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Updated: July 20th, 2010 1:05am
Mackey: Slama helps, but Twins still searching for answers on the mound

Mackey: Slama helps, but Twins still searching for answers on the mound

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by Phil Mackey

MINNEAPOLIS -- Prior to Monday night's 20-hit bludgeoning in a 10-4 loss to the Cleveland Indians, manager Ron Gardenhire was asked about the status of the Minnesota Twins' current pitching rotation -- a unit that has struggled mightily lately when anyone not named Carl Pavano is on the mound.

Predictably, Gardenhire said, "I'm still (so) happy that I really don't want to talk about it," referring to Sunday's dramatic win over the White sox. "We'll just talk about it after the next two days. That's when we're going to decide, after the next two days."

Tough to blame a guy for wanting to savor a dramatic, ninth-inning victory over a division rival.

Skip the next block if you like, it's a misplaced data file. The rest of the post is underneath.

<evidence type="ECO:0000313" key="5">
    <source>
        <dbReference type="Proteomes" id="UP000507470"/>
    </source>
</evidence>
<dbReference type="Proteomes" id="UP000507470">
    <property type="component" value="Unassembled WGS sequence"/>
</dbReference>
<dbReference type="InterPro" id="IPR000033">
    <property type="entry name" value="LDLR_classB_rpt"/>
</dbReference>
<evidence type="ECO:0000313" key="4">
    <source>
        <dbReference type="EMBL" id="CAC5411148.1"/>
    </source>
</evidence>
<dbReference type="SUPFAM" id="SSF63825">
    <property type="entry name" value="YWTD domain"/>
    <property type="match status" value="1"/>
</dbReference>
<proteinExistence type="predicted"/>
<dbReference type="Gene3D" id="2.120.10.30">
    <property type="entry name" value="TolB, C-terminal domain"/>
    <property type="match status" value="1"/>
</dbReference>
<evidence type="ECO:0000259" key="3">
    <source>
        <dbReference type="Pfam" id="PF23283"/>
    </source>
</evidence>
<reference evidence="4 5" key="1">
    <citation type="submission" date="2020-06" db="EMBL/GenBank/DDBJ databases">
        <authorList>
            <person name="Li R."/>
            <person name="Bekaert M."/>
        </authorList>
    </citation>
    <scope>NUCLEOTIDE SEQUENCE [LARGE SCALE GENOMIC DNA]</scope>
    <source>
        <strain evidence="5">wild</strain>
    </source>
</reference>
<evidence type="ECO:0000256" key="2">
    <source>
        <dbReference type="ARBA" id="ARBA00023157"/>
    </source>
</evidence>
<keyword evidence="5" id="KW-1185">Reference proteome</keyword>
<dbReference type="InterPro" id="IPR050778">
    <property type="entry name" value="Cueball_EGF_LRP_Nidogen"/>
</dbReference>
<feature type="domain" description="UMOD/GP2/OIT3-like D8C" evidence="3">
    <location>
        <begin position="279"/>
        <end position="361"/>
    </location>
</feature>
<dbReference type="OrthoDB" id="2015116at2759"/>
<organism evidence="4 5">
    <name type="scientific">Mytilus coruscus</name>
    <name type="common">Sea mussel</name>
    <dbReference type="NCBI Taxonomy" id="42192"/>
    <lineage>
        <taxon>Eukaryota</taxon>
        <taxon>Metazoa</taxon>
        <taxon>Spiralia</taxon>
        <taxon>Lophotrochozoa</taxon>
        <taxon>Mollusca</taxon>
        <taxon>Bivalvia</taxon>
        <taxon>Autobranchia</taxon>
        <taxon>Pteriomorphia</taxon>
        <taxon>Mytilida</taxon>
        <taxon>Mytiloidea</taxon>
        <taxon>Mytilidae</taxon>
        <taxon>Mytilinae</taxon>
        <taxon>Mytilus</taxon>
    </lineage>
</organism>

Well, Scott Baker's disappointing performance certainly didn't do much to remove the elephant in the room. He allowed six earned runs on 10 hits and three walks in 4 2/3 innings while striking out only one. Four of those runs came in a marathon fifth inning.

From a velocity standpoint -- Baker's fastball hovered consistently between 92-94 miles per hour -- he didn't seem to show any ill effects directly related to elbow tendonitis.

"Obviously I'm conscious of it," Baker said. I'm thinking about it a lot, but in no way, shape or form is there anything keeping me from making my pitches. Obviously we know a cortisone shot isn't a cure-all, but as of right now, physically, I think that I'm good to go. I don't foresee it being a problem."

But Baker wasn't the only Twins pitcher to struggle on Monday. Alex Burnett (two hits, one earned run, zero batters retired), Jose Mijares (two hits and one earned run in one inning) and Jon Rauch (four hits and two earned runs in one inning) all scuffled as well. Rauch also took a line drive off the ankle and will miss a day or two.